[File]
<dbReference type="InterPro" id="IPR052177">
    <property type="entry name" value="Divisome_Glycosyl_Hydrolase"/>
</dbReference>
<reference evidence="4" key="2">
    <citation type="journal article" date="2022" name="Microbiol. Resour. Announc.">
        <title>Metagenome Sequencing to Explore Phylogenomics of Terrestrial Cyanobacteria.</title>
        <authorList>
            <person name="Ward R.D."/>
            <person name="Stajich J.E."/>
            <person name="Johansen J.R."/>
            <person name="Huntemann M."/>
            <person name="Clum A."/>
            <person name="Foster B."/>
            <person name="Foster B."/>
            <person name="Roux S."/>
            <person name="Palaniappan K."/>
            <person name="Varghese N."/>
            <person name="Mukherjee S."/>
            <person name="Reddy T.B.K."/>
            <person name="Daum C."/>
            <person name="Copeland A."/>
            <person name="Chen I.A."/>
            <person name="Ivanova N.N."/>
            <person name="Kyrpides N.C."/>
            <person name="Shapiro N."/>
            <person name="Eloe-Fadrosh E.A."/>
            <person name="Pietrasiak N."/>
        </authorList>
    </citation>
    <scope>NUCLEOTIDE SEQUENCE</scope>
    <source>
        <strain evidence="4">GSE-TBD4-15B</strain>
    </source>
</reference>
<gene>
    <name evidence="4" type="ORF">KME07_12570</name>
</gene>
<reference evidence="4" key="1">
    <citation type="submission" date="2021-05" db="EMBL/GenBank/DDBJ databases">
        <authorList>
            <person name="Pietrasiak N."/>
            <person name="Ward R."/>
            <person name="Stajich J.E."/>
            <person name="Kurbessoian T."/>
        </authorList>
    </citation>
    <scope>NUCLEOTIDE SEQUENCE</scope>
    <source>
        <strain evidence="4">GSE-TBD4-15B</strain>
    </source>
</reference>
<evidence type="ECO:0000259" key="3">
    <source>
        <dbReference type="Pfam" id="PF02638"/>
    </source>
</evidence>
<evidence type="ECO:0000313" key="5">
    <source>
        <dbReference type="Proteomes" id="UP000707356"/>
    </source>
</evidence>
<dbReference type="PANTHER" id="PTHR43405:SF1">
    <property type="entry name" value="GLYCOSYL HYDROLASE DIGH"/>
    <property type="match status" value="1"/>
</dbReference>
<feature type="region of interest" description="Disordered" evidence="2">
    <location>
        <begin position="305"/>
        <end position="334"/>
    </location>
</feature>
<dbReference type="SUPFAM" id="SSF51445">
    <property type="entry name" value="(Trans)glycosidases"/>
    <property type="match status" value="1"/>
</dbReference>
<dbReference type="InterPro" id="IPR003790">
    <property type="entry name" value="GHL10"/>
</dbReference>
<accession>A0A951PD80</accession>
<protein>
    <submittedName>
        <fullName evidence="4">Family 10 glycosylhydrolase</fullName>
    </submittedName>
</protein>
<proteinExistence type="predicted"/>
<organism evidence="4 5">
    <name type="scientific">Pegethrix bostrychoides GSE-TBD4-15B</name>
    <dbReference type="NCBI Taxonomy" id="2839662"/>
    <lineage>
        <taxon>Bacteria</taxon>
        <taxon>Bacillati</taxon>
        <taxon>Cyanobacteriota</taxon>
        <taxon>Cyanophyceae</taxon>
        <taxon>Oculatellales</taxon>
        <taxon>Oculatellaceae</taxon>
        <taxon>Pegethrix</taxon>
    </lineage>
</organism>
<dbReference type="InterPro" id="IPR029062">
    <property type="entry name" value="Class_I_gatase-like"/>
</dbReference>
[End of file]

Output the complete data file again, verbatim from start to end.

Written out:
<dbReference type="InterPro" id="IPR052177">
    <property type="entry name" value="Divisome_Glycosyl_Hydrolase"/>
</dbReference>
<reference evidence="4" key="2">
    <citation type="journal article" date="2022" name="Microbiol. Resour. Announc.">
        <title>Metagenome Sequencing to Explore Phylogenomics of Terrestrial Cyanobacteria.</title>
        <authorList>
            <person name="Ward R.D."/>
            <person name="Stajich J.E."/>
            <person name="Johansen J.R."/>
            <person name="Huntemann M."/>
            <person name="Clum A."/>
            <person name="Foster B."/>
            <person name="Foster B."/>
            <person name="Roux S."/>
            <person name="Palaniappan K."/>
            <person name="Varghese N."/>
            <person name="Mukherjee S."/>
            <person name="Reddy T.B.K."/>
            <person name="Daum C."/>
            <person name="Copeland A."/>
            <person name="Chen I.A."/>
            <person name="Ivanova N.N."/>
            <person name="Kyrpides N.C."/>
            <person name="Shapiro N."/>
            <person name="Eloe-Fadrosh E.A."/>
            <person name="Pietrasiak N."/>
        </authorList>
    </citation>
    <scope>NUCLEOTIDE SEQUENCE</scope>
    <source>
        <strain evidence="4">GSE-TBD4-15B</strain>
    </source>
</reference>
<gene>
    <name evidence="4" type="ORF">KME07_12570</name>
</gene>
<reference evidence="4" key="1">
    <citation type="submission" date="2021-05" db="EMBL/GenBank/DDBJ databases">
        <authorList>
            <person name="Pietrasiak N."/>
            <person name="Ward R."/>
            <person name="Stajich J.E."/>
            <person name="Kurbessoian T."/>
        </authorList>
    </citation>
    <scope>NUCLEOTIDE SEQUENCE</scope>
    <source>
        <strain evidence="4">GSE-TBD4-15B</strain>
    </source>
</reference>
<evidence type="ECO:0000259" key="3">
    <source>
        <dbReference type="Pfam" id="PF02638"/>
    </source>
</evidence>
<evidence type="ECO:0000313" key="5">
    <source>
        <dbReference type="Proteomes" id="UP000707356"/>
    </source>
</evidence>
<dbReference type="PANTHER" id="PTHR43405:SF1">
    <property type="entry name" value="GLYCOSYL HYDROLASE DIGH"/>
    <property type="match status" value="1"/>
</dbReference>
<feature type="region of interest" description="Disordered" evidence="2">
    <location>
        <begin position="305"/>
        <end position="334"/>
    </location>
</feature>
<dbReference type="SUPFAM" id="SSF51445">
    <property type="entry name" value="(Trans)glycosidases"/>
    <property type="match status" value="1"/>
</dbReference>
<dbReference type="InterPro" id="IPR003790">
    <property type="entry name" value="GHL10"/>
</dbReference>
<accession>A0A951PD80</accession>
<protein>
    <submittedName>
        <fullName evidence="4">Family 10 glycosylhydrolase</fullName>
    </submittedName>
</protein>
<proteinExistence type="predicted"/>
<organism evidence="4 5">
    <name type="scientific">Pegethrix bostrychoides GSE-TBD4-15B</name>
    <dbReference type="NCBI Taxonomy" id="2839662"/>
    <lineage>
        <taxon>Bacteria</taxon>
        <taxon>Bacillati</taxon>
        <taxon>Cyanobacteriota</taxon>
        <taxon>Cyanophyceae</taxon>
        <taxon>Oculatellales</taxon>
        <taxon>Oculatellaceae</taxon>
        <taxon>Pegethrix</taxon>
    </lineage>
</organism>
<dbReference type="InterPro" id="IPR029062">
    <property type="entry name" value="Class_I_gatase-like"/>
</dbReference>